The Turkey game four days later was even easier for Iniesta and it was the Barcelona playmaker the provided perhaps the highlight of the match, a defence-splitting pass that set club and country colleague Jordi Alba on his way to square in a cross for Alvaro Morata to convert.

Centre midfielder: Toni Kroos (Germany)

Toni Kroos was one of, if not the, best German performers two years ago as Die Mannschaft became the world champions and the midfield maestro has not let up this summer.

In Germany’s opening encounter, Kroos made 112 passes, five more than Ukraine’s top three passers combined and set up Shkodran Mustafi’s header from a free-kick in what was a real sight to behold – one of the world’s best having a stroll in the park.

Bayern Munich must rue the day they let him go to Real Madrid for just £20 million.

Centre midfielder: Luka Modric (Croatia)

Kroos has not been the only Real Madrid centre midfielder to shine at these Euros, Luka Modric has made a serious impression as well.

Modric originally made an impact on the Euros when his dipping volley beat Turkish goalkeeper Volkan Babacan all ends up and during that game he also made more passes and had more touches than any other man on the pitch.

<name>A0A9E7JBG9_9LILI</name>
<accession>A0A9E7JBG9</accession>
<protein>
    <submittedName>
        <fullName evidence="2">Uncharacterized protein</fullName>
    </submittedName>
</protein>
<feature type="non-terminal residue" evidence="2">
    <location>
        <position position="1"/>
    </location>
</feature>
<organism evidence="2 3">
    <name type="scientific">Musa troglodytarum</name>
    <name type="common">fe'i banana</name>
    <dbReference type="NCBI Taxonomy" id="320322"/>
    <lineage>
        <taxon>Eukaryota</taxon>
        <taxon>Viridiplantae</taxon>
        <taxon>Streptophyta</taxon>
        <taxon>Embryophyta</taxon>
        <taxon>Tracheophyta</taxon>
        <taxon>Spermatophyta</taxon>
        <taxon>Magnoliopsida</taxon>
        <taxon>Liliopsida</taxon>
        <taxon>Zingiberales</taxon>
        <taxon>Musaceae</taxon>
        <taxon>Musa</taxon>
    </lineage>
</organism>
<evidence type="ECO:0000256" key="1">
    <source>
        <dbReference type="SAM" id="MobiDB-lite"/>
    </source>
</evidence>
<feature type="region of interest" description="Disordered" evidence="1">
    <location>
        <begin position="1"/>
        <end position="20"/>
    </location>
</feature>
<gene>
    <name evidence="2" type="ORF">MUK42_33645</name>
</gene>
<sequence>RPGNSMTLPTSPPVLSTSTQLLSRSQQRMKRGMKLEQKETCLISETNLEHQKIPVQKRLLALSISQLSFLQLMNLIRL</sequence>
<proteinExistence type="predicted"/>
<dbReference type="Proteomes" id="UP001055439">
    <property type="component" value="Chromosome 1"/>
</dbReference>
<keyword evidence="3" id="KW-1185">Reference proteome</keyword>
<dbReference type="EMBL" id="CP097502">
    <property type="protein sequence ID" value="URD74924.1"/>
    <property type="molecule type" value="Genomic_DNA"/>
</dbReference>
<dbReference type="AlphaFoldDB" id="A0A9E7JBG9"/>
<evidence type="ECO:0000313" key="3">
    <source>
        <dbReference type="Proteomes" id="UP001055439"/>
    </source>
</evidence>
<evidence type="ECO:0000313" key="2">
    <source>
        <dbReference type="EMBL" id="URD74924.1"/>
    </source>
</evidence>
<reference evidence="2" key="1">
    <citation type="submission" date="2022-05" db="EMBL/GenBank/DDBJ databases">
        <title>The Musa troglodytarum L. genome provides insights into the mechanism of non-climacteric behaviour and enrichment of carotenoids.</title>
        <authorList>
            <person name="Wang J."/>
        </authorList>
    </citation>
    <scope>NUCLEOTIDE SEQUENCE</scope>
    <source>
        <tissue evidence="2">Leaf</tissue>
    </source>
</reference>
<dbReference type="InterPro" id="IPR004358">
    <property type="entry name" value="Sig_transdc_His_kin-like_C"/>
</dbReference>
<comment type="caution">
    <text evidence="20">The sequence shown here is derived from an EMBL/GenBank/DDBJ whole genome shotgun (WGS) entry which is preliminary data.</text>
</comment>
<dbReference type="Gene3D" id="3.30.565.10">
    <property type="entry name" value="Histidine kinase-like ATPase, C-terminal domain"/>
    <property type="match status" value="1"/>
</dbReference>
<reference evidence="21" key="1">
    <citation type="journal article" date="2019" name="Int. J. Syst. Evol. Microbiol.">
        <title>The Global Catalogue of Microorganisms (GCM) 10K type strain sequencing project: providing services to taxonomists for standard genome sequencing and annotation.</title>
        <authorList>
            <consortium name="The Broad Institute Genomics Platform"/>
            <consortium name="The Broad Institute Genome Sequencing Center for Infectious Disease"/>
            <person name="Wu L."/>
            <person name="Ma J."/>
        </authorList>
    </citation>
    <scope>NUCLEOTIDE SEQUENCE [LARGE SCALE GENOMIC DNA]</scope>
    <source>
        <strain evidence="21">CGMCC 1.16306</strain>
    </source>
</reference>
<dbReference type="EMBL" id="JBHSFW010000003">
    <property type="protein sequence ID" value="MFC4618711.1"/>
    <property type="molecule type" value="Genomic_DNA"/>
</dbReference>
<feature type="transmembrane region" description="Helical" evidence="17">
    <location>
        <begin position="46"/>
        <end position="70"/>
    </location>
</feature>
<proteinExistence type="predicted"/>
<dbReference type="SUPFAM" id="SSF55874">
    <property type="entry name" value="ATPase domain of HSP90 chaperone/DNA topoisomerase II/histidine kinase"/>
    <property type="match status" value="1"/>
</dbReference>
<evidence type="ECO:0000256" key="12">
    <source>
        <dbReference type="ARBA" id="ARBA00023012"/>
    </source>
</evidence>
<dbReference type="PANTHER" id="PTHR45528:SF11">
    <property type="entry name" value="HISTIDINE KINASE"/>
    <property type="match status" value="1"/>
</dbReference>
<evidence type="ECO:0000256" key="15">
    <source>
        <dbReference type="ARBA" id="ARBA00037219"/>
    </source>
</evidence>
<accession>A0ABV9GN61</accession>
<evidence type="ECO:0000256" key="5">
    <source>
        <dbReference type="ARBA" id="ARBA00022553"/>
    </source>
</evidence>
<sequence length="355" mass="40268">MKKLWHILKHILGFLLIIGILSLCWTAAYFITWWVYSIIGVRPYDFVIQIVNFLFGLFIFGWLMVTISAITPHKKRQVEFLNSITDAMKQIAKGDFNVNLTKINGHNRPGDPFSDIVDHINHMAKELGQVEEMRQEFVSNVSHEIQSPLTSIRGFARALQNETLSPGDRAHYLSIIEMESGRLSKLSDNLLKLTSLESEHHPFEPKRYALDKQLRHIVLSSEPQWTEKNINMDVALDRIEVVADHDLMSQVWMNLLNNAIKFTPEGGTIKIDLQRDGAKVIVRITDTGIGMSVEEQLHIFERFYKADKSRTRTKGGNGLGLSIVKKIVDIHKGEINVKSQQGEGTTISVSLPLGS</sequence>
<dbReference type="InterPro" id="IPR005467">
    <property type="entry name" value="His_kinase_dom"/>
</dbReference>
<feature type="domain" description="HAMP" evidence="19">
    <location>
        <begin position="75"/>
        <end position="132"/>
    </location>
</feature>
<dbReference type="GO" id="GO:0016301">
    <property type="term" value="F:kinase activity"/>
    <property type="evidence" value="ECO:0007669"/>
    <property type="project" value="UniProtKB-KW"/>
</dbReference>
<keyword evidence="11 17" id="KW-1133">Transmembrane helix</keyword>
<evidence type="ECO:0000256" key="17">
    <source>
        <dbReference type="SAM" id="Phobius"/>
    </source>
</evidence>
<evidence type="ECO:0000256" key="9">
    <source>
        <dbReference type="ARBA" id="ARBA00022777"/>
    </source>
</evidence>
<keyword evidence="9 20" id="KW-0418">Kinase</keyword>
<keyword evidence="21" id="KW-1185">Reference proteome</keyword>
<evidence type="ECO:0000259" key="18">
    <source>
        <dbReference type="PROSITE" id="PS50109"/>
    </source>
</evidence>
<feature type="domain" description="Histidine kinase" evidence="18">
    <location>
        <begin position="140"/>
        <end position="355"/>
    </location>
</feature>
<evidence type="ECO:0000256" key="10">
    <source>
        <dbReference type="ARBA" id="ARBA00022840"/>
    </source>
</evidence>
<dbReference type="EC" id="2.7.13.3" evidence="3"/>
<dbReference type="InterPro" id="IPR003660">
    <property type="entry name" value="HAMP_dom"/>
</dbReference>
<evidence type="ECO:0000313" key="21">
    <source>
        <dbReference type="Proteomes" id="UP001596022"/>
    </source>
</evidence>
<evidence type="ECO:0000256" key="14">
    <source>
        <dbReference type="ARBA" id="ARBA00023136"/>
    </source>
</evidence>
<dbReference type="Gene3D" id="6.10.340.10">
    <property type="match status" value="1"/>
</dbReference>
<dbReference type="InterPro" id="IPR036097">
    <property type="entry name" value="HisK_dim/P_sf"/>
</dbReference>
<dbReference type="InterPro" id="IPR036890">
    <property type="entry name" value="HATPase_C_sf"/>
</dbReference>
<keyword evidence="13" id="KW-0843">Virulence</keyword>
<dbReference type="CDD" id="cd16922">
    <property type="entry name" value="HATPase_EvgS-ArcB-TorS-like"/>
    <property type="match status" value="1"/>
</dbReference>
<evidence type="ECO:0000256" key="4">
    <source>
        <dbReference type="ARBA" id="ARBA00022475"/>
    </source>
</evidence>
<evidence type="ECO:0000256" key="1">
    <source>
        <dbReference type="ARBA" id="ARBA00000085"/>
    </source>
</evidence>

Croatia are normally considered ‘dark horses’ , but thanks to the likes of Modric they won Group D ahead of Spain and now, thanks to being on a kinder half of the tournament table, they may well go all the way.

Right forward: Dmitri Payet (France)

Dmitri Payet may have scored the goal of the tournament on the night it all kicked off and it was justified after a really bright evening for the West Ham man.

France were understandably cagey in their first game, but Payet made things happen. Olivier Giroud scored a trademark header as a result of a superb cross from him and then the free-kick master proved he was just as good in normal play as he smacked a bending shot past a despairing Ciprian Tatarusanu as the game entered the 90th minute to give the hosts an opening day win.

Payet then sealed a 2-0 victory against Albania, scoring again in second-half stoppage time. The winger was only used as a substitute in the 0-0 draw with fellow Group A qualifiers Switzerland but hit the bar with a rasping effort just moments after coming on.

Striker: Alvaro Morata (Spain)

It took a long while for the Euros to start seeing plenty of goals, especially from strikers, but after a poor first game against the Czech Republic, Morata remembered where the back of the net was.

Morata, who recently re-joined Real Madrid after they activated his buy-back clause from Juventus, was the first player to score more than once in a match when he netted a brace in Spain’s dominant 3-0 win over Turkey.